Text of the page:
Most organisations only focus on one type of cost.  If you ignore the other two, you do so at your peril.

It was the final lecture of our Strategic Marketing class and our professor looked at myself and the other final year commerce students, paused, took a deep breath, and with great emphasis told us there is really only one thing we needed to remember for success in our business careers. 

With baited breath a hall of expectant students waited for the greatest insight we might receive throughout our university careers.

He simply turned to the whiteboard and wrote P = R – C (Profit = Revenue less Cost)


Turning to his students our professor smiled and said that whilst any business gets complicated, it always breaks down to this simple equation.  

Whilst revenue is always more important than cost (See 3 Simple Rules from HBR), cost shouldn’t be ignored. 

Unfortunately, what most organisations do is only focus on one type of cost at the peril of ignoring two other very important costs.  

There are three broad types of costs that lead to three very different types of losses that every leader in any organisation needs to consider:

1. Financial Cost

Financial cost can lead to profit loss.

There is no deep explanation required here.  It costs organisations ‘something’ to produce ‘something’. Understanding financial costs is business management 101.  This is what my university professor was pointing out.  Keep the main thing the main thing, know how to make a surplus/profit.  The only way you know how to make profit is if you truly understand the two inputs.

What happens if you don’t manage your financial costs? An unmanaged financial cost can lead to a profit loss.  Manage your costs well and you’re halfway to managing your profit well.   


2. Opportunity Cost

Opportunity cost can lead to revenue loss. 

Any good economist will always point out that doing ‘one thing’ is at the expense of a potential ‘something else’ – opportunity cost.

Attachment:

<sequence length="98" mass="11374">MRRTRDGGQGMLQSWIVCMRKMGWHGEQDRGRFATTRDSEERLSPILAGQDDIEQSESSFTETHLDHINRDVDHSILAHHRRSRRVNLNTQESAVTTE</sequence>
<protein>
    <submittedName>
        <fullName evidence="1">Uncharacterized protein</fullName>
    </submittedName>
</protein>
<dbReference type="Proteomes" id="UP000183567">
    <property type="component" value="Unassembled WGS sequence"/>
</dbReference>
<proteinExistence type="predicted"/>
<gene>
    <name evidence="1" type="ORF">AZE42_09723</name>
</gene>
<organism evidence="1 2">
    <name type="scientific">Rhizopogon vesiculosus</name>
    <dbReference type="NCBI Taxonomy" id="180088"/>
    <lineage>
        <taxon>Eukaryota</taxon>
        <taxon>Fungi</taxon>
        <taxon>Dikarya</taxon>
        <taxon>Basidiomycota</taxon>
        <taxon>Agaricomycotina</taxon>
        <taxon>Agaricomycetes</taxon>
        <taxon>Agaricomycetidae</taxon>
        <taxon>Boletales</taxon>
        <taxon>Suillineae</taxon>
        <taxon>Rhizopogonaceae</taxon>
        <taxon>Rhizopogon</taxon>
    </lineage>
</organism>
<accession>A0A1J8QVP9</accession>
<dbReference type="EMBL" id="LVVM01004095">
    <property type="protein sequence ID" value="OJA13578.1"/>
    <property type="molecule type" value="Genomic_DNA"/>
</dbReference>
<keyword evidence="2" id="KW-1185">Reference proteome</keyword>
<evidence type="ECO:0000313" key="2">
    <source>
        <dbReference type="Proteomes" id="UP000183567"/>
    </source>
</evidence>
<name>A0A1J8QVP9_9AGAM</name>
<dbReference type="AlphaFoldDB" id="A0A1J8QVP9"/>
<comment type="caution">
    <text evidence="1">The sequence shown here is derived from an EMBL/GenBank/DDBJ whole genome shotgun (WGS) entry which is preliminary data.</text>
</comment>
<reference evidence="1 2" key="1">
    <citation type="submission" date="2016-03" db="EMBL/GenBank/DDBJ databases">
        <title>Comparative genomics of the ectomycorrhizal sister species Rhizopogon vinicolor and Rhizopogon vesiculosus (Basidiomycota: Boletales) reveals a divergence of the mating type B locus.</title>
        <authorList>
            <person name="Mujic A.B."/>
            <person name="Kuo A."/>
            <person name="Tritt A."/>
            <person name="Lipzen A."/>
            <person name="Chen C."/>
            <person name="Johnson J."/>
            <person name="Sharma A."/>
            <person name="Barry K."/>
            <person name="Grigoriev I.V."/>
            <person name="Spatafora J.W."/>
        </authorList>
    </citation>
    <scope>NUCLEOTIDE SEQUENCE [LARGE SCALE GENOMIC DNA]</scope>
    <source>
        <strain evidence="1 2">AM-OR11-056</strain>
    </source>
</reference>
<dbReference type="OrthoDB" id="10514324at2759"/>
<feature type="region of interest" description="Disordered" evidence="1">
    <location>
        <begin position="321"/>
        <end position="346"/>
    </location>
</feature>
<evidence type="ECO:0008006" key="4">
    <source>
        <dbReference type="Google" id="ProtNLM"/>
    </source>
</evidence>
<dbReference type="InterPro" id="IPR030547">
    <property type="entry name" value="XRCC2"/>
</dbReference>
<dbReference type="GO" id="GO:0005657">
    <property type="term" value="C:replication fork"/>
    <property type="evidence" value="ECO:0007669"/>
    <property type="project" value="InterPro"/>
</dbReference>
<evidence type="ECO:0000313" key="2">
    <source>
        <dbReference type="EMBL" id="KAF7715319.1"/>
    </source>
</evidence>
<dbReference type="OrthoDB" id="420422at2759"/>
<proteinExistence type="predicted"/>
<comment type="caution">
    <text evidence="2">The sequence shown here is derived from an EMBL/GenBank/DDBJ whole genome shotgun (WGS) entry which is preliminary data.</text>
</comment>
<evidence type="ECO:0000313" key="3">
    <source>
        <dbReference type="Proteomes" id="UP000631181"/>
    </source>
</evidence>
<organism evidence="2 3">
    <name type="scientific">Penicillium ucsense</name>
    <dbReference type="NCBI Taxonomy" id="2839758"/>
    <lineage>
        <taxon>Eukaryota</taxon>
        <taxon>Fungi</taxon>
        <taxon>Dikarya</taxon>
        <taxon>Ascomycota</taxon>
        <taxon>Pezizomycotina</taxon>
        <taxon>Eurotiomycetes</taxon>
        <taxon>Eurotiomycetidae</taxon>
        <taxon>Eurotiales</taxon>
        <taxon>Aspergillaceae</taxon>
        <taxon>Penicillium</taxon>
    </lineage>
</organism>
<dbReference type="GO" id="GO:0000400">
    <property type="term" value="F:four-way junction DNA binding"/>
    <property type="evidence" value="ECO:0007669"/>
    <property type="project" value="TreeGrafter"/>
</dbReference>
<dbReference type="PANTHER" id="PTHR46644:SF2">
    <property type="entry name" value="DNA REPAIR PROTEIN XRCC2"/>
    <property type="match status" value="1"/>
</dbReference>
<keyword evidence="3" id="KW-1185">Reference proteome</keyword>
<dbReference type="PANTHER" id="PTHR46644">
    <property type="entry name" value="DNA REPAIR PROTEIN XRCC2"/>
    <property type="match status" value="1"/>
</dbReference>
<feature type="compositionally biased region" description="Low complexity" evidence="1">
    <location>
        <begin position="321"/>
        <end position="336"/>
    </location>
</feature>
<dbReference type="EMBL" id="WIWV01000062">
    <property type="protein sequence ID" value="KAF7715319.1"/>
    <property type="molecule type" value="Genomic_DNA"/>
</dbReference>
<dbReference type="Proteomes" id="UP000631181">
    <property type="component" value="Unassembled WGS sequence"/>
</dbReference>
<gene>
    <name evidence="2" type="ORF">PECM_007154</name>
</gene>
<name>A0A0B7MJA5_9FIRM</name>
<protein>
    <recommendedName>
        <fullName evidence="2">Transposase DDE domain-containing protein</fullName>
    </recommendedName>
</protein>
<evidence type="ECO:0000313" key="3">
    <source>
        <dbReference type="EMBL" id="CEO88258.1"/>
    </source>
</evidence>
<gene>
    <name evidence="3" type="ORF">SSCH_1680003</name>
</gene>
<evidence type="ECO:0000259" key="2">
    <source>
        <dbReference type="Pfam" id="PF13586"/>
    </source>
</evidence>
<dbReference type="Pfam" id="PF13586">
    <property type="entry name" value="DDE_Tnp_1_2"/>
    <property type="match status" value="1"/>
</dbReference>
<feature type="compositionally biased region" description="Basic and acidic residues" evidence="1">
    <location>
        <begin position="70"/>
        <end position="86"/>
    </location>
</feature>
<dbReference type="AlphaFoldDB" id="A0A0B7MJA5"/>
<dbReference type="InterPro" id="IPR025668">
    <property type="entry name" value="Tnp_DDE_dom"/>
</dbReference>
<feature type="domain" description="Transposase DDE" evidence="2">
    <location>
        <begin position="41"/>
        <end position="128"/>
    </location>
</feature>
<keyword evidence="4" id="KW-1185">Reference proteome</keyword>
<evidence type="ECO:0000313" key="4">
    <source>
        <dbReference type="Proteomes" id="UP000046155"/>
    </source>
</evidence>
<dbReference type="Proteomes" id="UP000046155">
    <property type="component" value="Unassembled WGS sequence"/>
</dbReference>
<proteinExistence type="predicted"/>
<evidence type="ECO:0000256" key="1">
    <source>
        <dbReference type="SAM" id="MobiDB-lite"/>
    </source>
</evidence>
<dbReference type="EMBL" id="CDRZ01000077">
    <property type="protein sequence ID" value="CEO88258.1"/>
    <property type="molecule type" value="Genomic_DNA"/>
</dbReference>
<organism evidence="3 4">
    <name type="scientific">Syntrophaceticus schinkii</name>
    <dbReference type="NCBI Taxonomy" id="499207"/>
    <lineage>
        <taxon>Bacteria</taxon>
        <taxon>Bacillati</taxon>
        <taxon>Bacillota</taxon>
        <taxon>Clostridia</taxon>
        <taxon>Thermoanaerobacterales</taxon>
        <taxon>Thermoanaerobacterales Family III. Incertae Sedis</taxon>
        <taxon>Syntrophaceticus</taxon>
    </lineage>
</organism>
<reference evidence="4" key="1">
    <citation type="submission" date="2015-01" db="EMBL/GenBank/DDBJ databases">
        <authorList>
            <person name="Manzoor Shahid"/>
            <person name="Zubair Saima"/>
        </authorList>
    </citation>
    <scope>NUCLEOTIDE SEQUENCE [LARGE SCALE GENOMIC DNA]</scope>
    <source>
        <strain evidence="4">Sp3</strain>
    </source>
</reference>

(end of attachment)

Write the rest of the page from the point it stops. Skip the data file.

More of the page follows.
When we choose to take on this client or produce this type of product, for example, we do so at the expense of another client or another product.  An opportunity that may have been is an opportunity cost. 

What happens if you don’t assess opportunities well? Opportunity cost. Whilst opportunity cost doesn’t always lead to a profit loss (although it can), opportunity cost leads to a revenue loss.  

Part of maximising revenue is managing opportunity cost.  


3.  Emotional Cost

Emotional cost can lead to culture loss.

There is always an emotional cost present in projects.  A good project tends to return that cost positively with team engagement, higher morale, increased skill and experience, and an overall improvement in culture.  A bad project can often turn that emotional cost into a culture loss represented in lost confidence, dysfunctional teams, bitterness, poor customer relationships or frustrated teams. 

Not every bad project has to result in a culture loss. This is perhaps the only loss that can be turned around within the organisation without customer or client involvement. How leaders respond, review, reaffirm and regroup post poor projects is a pivotal factor in building emotional value within your organisation. 

Emotional cost can lead to culture loss – but it doesn’t have to.  It can, if managed well, lead to a culture gain.

As leaders, managing our ‘costs’ is not just about managing our dollars.  As I get a little older and wiser and realise building profits is really not as simple as ‘2 less 1’, I’ve begun to realise understanding true costs was what my university professor was actually trying to tell us. 

Are you managing your ‘costs’?  Are you looking to turn costs into gain?

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